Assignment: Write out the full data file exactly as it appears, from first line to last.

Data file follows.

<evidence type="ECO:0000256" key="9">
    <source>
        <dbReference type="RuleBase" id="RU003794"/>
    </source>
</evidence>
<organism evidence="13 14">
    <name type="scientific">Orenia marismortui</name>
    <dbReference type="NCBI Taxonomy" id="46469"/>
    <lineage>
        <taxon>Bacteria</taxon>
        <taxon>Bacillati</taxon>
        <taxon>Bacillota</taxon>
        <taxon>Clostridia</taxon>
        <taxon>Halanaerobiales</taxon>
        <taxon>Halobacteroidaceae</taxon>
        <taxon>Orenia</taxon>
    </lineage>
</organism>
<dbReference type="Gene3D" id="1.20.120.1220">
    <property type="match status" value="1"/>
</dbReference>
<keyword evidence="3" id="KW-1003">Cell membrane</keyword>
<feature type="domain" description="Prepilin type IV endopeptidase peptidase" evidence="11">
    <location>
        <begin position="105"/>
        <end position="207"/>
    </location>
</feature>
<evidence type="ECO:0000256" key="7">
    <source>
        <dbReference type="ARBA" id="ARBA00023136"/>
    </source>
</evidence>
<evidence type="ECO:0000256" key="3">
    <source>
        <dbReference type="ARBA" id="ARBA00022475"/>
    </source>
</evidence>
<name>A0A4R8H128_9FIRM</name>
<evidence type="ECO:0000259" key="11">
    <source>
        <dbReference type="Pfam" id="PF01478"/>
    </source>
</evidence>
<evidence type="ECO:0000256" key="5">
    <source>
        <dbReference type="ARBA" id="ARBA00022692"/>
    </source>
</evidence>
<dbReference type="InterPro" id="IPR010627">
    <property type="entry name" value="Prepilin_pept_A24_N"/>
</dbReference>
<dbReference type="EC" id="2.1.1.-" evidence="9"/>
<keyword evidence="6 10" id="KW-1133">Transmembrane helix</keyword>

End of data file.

<evidence type="ECO:0000256" key="9">
    <source>
        <dbReference type="RuleBase" id="RU003794"/>
    </source>
</evidence>
<organism evidence="13 14">
    <name type="scientific">Orenia marismortui</name>
    <dbReference type="NCBI Taxonomy" id="46469"/>
    <lineage>
        <taxon>Bacteria</taxon>
        <taxon>Bacillati</taxon>
        <taxon>Bacillota</taxon>
        <taxon>Clostridia</taxon>
        <taxon>Halanaerobiales</taxon>
        <taxon>Halobacteroidaceae</taxon>
        <taxon>Orenia</taxon>
    </lineage>
</organism>
<dbReference type="Gene3D" id="1.20.120.1220">
    <property type="match status" value="1"/>
</dbReference>
<keyword evidence="3" id="KW-1003">Cell membrane</keyword>
<feature type="domain" description="Prepilin type IV endopeptidase peptidase" evidence="11">
    <location>
        <begin position="105"/>
        <end position="207"/>
    </location>
</feature>
<evidence type="ECO:0000256" key="7">
    <source>
        <dbReference type="ARBA" id="ARBA00023136"/>
    </source>
</evidence>
<evidence type="ECO:0000256" key="3">
    <source>
        <dbReference type="ARBA" id="ARBA00022475"/>
    </source>
</evidence>
<name>A0A4R8H128_9FIRM</name>
<evidence type="ECO:0000259" key="11">
    <source>
        <dbReference type="Pfam" id="PF01478"/>
    </source>
</evidence>
<evidence type="ECO:0000256" key="5">
    <source>
        <dbReference type="ARBA" id="ARBA00022692"/>
    </source>
</evidence>
<dbReference type="InterPro" id="IPR010627">
    <property type="entry name" value="Prepilin_pept_A24_N"/>
</dbReference>
<dbReference type="EC" id="2.1.1.-" evidence="9"/>
<keyword evidence="6 10" id="KW-1133">Transmembrane helix</keyword>